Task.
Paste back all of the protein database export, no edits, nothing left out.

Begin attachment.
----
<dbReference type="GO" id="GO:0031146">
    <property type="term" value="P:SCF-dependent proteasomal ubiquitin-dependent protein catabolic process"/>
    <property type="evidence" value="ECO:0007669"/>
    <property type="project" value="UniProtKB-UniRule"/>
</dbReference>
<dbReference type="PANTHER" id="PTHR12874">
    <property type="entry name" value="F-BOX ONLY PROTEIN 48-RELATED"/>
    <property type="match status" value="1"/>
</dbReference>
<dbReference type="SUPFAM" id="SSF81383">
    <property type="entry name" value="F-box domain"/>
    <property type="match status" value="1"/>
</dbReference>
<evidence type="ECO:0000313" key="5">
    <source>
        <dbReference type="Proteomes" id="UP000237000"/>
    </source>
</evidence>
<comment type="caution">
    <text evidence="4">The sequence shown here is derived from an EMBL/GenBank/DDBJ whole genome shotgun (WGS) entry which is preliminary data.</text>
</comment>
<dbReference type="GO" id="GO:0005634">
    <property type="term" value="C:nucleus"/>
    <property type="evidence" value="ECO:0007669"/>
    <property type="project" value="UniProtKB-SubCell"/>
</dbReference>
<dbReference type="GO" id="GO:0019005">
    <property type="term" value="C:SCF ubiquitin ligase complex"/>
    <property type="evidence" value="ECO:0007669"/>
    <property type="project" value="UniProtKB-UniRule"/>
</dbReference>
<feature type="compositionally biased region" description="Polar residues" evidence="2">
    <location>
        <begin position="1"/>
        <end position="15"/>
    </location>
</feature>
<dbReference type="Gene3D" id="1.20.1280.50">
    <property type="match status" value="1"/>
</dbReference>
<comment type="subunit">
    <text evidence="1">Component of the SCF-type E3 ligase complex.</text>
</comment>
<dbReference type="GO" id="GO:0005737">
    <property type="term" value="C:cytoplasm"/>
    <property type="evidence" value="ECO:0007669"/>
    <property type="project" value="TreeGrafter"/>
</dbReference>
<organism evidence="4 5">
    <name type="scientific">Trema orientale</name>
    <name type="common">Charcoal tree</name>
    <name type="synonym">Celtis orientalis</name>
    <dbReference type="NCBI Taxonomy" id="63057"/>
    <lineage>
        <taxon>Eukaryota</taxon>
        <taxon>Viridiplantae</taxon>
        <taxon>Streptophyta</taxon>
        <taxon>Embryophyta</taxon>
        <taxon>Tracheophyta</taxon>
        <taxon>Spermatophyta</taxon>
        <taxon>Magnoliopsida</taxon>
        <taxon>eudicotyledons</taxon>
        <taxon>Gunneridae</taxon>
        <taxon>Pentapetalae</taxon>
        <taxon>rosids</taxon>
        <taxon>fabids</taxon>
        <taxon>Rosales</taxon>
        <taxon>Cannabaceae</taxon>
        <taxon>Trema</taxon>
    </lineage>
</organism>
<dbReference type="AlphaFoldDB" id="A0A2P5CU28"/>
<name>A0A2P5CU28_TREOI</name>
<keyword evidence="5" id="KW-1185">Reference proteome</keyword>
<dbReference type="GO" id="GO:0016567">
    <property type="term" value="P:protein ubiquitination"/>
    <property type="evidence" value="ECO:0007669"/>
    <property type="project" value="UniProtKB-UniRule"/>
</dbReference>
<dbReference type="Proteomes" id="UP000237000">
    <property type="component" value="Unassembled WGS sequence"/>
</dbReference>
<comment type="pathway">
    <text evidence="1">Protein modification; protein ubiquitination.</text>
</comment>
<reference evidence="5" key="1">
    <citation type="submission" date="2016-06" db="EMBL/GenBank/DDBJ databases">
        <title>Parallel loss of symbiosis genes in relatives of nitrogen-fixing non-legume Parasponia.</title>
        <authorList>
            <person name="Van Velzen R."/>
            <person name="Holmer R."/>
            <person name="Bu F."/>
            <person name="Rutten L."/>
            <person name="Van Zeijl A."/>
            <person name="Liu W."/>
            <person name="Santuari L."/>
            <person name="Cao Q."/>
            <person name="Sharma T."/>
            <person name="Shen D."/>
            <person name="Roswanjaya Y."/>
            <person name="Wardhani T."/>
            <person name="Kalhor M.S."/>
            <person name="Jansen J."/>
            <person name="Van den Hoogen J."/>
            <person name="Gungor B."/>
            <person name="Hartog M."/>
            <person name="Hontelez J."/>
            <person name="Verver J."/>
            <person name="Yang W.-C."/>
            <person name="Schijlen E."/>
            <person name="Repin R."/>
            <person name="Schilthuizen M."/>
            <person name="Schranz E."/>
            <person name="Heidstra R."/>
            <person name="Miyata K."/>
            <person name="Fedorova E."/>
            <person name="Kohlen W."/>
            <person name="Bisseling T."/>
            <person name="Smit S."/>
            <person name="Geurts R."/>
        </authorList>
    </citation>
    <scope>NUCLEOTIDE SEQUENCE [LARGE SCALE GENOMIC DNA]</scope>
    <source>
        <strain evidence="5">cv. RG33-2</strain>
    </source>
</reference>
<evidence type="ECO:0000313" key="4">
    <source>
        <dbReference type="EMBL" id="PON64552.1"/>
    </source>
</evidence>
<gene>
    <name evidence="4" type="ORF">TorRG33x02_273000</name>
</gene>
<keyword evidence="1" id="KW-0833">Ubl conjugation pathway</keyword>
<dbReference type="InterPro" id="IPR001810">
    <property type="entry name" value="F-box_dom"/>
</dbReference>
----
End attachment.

<dbReference type="GO" id="GO:0031146">
    <property type="term" value="P:SCF-dependent proteasomal ubiquitin-dependent protein catabolic process"/>
    <property type="evidence" value="ECO:0007669"/>
    <property type="project" value="UniProtKB-UniRule"/>
</dbReference>
<dbReference type="PANTHER" id="PTHR12874">
    <property type="entry name" value="F-BOX ONLY PROTEIN 48-RELATED"/>
    <property type="match status" value="1"/>
</dbReference>
<dbReference type="SUPFAM" id="SSF81383">
    <property type="entry name" value="F-box domain"/>
    <property type="match status" value="1"/>
</dbReference>
<evidence type="ECO:0000313" key="5">
    <source>
        <dbReference type="Proteomes" id="UP000237000"/>
    </source>
</evidence>
<comment type="caution">
    <text evidence="4">The sequence shown here is derived from an EMBL/GenBank/DDBJ whole genome shotgun (WGS) entry which is preliminary data.</text>
</comment>
<dbReference type="GO" id="GO:0005634">
    <property type="term" value="C:nucleus"/>
    <property type="evidence" value="ECO:0007669"/>
    <property type="project" value="UniProtKB-SubCell"/>
</dbReference>
<dbReference type="GO" id="GO:0019005">
    <property type="term" value="C:SCF ubiquitin ligase complex"/>
    <property type="evidence" value="ECO:0007669"/>
    <property type="project" value="UniProtKB-UniRule"/>
</dbReference>
<feature type="compositionally biased region" description="Polar residues" evidence="2">
    <location>
        <begin position="1"/>
        <end position="15"/>
    </location>
</feature>
<dbReference type="Gene3D" id="1.20.1280.50">
    <property type="match status" value="1"/>
</dbReference>
<comment type="subunit">
    <text evidence="1">Component of the SCF-type E3 ligase complex.</text>
</comment>
<dbReference type="GO" id="GO:0005737">
    <property type="term" value="C:cytoplasm"/>
    <property type="evidence" value="ECO:0007669"/>
    <property type="project" value="TreeGrafter"/>
</dbReference>
<organism evidence="4 5">
    <name type="scientific">Trema orientale</name>
    <name type="common">Charcoal tree</name>
    <name type="synonym">Celtis orientalis</name>
    <dbReference type="NCBI Taxonomy" id="63057"/>
    <lineage>
        <taxon>Eukaryota</taxon>
        <taxon>Viridiplantae</taxon>
        <taxon>Streptophyta</taxon>
        <taxon>Embryophyta</taxon>
        <taxon>Tracheophyta</taxon>
        <taxon>Spermatophyta</taxon>
        <taxon>Magnoliopsida</taxon>
        <taxon>eudicotyledons</taxon>
        <taxon>Gunneridae</taxon>
        <taxon>Pentapetalae</taxon>
        <taxon>rosids</taxon>
        <taxon>fabids</taxon>
        <taxon>Rosales</taxon>
        <taxon>Cannabaceae</taxon>
        <taxon>Trema</taxon>
    </lineage>
</organism>
<dbReference type="AlphaFoldDB" id="A0A2P5CU28"/>
<name>A0A2P5CU28_TREOI</name>
<keyword evidence="5" id="KW-1185">Reference proteome</keyword>
<dbReference type="GO" id="GO:0016567">
    <property type="term" value="P:protein ubiquitination"/>
    <property type="evidence" value="ECO:0007669"/>
    <property type="project" value="UniProtKB-UniRule"/>
</dbReference>
<dbReference type="Proteomes" id="UP000237000">
    <property type="component" value="Unassembled WGS sequence"/>
</dbReference>
<comment type="pathway">
    <text evidence="1">Protein modification; protein ubiquitination.</text>
</comment>
<reference evidence="5" key="1">
    <citation type="submission" date="2016-06" db="EMBL/GenBank/DDBJ databases">
        <title>Parallel loss of symbiosis genes in relatives of nitrogen-fixing non-legume Parasponia.</title>
        <authorList>
            <person name="Van Velzen R."/>
            <person name="Holmer R."/>
            <person name="Bu F."/>
            <person name="Rutten L."/>
            <person name="Van Zeijl A."/>
            <person name="Liu W."/>
            <person name="Santuari L."/>
            <person name="Cao Q."/>
            <person name="Sharma T."/>
            <person name="Shen D."/>
            <person name="Roswanjaya Y."/>
            <person name="Wardhani T."/>
            <person name="Kalhor M.S."/>
            <person name="Jansen J."/>
            <person name="Van den Hoogen J."/>
            <person name="Gungor B."/>
            <person name="Hartog M."/>
            <person name="Hontelez J."/>
            <person name="Verver J."/>
            <person name="Yang W.-C."/>
            <person name="Schijlen E."/>
            <person name="Repin R."/>
            <person name="Schilthuizen M."/>
            <person name="Schranz E."/>
            <person name="Heidstra R."/>
            <person name="Miyata K."/>
            <person name="Fedorova E."/>
            <person name="Kohlen W."/>
            <person name="Bisseling T."/>
            <person name="Smit S."/>
            <person name="Geurts R."/>
        </authorList>
    </citation>
    <scope>NUCLEOTIDE SEQUENCE [LARGE SCALE GENOMIC DNA]</scope>
    <source>
        <strain evidence="5">cv. RG33-2</strain>
    </source>
</reference>
<evidence type="ECO:0000313" key="4">
    <source>
        <dbReference type="EMBL" id="PON64552.1"/>
    </source>
</evidence>
<gene>
    <name evidence="4" type="ORF">TorRG33x02_273000</name>
</gene>
<keyword evidence="1" id="KW-0833">Ubl conjugation pathway</keyword>
<dbReference type="InterPro" id="IPR001810">
    <property type="entry name" value="F-box_dom"/>
</dbReference>